Scratching your head about how to improve your interdepartmental relationships? We went straight to the source.
For a procurement professional who’s perpetually overstretched, conducting a request for proposal (RFP) guarantees one thing, and it’s not better pricing. It’s time.
At the core, a traditional GPO provides value through three main elements: money, time and resources.
A recent study by The Hackett Group defines a group purchasing organization (GPO) as “an entity that is created to leverage the purchasing power of a group of businesses in order to obtain discounts from suppliers based on the collective buying power of its members.”
Group purchasing organizations (GPOs) come in many shapes and sizes. Before determining what kind of GPO would best fit your organization, you must first decide if a group purchasing organization is right for you.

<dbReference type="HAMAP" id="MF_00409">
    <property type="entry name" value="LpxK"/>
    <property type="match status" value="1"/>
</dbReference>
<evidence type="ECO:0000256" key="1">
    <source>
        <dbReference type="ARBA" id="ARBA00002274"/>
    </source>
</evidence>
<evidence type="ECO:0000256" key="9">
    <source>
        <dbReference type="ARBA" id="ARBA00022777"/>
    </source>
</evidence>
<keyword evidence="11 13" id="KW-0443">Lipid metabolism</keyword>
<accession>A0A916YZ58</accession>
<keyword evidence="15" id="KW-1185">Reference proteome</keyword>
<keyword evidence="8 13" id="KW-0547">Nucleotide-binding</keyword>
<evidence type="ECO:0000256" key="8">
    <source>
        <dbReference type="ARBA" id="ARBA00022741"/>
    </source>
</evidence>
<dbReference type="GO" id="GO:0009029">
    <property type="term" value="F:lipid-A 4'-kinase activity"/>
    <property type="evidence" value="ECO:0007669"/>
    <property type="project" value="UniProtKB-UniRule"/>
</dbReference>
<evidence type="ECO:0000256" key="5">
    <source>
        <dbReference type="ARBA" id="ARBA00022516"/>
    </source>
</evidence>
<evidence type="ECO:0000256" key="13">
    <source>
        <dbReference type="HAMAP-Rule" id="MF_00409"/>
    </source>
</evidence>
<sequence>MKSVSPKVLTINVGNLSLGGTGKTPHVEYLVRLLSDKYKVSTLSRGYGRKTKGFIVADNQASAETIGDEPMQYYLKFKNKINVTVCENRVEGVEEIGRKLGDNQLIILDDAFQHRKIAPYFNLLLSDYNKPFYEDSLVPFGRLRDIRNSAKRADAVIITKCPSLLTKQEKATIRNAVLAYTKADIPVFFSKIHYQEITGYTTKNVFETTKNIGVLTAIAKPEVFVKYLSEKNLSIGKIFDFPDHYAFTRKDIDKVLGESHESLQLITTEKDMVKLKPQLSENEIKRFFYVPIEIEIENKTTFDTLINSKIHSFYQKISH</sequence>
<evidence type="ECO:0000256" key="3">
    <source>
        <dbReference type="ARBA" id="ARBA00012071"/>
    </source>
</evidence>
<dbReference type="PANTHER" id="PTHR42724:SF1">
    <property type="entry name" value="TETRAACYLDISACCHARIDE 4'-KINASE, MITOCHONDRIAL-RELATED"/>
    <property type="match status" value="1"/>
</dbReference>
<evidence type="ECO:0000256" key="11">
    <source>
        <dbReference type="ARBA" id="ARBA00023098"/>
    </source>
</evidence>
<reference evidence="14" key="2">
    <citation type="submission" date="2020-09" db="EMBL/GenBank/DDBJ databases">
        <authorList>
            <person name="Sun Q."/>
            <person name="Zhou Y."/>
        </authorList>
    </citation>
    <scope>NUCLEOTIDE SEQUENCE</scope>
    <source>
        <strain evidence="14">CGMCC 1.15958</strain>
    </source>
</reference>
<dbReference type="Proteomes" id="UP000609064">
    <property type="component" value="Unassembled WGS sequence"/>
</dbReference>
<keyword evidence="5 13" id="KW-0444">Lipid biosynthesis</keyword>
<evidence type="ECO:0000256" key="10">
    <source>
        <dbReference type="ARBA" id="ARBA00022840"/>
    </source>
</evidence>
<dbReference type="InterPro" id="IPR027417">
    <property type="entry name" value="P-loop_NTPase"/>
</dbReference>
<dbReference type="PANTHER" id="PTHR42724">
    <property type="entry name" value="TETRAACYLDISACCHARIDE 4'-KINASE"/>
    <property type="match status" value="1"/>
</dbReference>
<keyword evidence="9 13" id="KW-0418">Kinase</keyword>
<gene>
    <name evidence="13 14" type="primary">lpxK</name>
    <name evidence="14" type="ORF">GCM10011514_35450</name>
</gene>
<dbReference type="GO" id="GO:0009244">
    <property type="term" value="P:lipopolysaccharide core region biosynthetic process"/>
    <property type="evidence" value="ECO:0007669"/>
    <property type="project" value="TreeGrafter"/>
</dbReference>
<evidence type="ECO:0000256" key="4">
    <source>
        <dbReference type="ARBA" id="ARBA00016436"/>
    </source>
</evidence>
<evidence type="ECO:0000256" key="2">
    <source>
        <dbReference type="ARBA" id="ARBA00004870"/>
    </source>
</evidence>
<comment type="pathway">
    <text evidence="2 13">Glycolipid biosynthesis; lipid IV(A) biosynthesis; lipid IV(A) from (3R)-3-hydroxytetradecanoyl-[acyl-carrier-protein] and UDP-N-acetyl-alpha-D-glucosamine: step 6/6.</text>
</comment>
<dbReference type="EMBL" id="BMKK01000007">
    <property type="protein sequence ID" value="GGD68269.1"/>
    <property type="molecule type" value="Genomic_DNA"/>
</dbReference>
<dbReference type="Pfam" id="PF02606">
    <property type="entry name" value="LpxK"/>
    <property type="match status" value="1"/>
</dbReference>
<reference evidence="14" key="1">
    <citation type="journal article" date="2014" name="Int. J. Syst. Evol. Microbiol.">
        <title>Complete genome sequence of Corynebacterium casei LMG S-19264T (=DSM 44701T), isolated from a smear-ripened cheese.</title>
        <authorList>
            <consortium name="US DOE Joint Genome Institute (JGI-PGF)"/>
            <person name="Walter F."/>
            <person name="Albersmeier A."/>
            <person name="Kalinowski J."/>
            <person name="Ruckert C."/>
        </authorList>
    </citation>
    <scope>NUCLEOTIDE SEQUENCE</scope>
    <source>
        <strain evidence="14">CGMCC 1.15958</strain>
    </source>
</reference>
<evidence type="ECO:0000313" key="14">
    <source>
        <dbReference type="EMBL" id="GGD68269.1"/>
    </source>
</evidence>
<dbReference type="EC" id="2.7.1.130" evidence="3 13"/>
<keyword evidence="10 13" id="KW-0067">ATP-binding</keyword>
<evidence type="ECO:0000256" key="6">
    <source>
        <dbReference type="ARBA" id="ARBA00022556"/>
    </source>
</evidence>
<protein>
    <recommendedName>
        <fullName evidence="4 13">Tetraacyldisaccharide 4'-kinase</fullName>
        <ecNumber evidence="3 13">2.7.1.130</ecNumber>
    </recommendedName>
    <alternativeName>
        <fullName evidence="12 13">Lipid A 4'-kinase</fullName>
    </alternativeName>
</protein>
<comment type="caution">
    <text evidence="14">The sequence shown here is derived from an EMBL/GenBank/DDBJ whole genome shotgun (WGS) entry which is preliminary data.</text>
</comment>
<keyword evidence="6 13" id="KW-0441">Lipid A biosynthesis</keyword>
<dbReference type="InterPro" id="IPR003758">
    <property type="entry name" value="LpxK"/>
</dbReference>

To manage overhead costs associated with running the business, companies will often hire employees dedicated to ensuring that capital is spent efficiently. At its core, this is the role of a procurement department.
After you’ve come to the decision to achieve savings in your indirect procurement categories by working with a group purchasing organization (GPO), you come to the essential question:
Having internal customers is hard enough as it is; alleviate unnecessary stress by speaking their language.
We all want what we want for a reason. But do we really consider that reason during negotiations?